You may still be able to use that PMP for more entry-level Project Engineer jobs that could certainly lead to a full Project Manager promotion down the road. Hensel Phelps is one such partner of ours where you could see success going that route. One of my best success stories is hiring a Navy NFO with a Bachelor's Degree in Chinese into a Project Engineer role. No doubt he has earned his stripes in the industry over the past couple of years and may well be ready to become a Project Manager soon.

Where will my PMP not come into play?

These are a few positions that candidates commonly ask about to try and use their PMP and the unfortunate truth is they will not be able to use it for these roles:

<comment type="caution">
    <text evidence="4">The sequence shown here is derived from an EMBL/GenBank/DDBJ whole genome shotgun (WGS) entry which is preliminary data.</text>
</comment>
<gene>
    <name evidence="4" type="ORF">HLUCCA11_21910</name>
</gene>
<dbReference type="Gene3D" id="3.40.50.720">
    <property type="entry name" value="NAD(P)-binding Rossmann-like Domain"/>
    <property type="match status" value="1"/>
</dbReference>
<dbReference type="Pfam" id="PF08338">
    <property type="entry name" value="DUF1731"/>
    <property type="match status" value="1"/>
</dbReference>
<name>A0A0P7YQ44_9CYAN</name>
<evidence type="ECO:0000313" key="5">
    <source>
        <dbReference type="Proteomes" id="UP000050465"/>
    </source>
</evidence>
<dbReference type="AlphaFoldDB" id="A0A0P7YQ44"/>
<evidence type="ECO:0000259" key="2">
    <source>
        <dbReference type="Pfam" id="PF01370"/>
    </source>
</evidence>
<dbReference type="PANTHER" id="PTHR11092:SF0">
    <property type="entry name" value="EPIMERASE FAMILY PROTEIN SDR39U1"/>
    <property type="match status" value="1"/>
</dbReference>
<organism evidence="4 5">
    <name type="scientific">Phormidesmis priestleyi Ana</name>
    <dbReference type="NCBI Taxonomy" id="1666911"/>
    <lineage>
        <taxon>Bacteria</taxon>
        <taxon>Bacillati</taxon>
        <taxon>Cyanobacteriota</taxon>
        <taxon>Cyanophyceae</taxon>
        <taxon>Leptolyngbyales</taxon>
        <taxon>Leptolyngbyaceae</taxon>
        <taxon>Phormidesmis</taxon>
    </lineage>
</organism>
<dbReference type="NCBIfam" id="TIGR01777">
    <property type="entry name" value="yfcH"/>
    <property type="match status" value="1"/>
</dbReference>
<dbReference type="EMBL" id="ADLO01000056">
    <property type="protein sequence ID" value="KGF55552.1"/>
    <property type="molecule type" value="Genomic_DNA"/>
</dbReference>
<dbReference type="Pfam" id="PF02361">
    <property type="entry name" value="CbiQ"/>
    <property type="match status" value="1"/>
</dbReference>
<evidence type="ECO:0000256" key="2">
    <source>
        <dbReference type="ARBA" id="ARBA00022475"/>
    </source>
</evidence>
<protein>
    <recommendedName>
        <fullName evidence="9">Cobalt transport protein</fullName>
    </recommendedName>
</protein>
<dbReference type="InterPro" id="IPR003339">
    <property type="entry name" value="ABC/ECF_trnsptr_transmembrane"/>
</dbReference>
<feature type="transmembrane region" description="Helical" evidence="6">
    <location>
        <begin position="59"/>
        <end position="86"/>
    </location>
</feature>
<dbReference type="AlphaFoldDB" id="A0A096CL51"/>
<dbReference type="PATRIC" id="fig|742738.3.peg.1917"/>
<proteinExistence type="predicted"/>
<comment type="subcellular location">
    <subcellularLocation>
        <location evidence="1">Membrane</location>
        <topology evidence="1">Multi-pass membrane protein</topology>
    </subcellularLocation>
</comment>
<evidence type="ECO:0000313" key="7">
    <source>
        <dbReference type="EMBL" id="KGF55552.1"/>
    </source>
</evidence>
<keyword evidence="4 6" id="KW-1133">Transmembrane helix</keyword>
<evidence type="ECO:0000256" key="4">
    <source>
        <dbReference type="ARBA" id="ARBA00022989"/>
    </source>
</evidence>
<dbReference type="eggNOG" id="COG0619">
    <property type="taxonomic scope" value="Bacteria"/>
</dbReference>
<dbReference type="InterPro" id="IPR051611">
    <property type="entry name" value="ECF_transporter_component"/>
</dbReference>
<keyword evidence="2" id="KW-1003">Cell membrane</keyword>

• General Operations Manager

  • Manufacturing Manager or other manufacturing leadership

  • Maintenance Manager

  • Pure Engineering roles     

So, where is the disconnect?

One reason is that people tend to compartmentalize the information they see online. Again, if isolated by itself without proper context, certain buzzwords like “budgeting”, “scheduling” and “resource management” certainly sound like they would be useful anywhere. Indeed, these are skills that would be useful for most trades but remember that most of them can be learned through other means and Hiring Managers know that fact. They will typically not pay you more for a certification when the generalized skills you learned may be gained elsewhere. There is a very important differentiation to make here. Some of the skills you learn through your PMP may well be applicable in many venues but the PMP Certification, counted on the whole for it’s specialized nature, is only applicable in a fairly tight window of professions.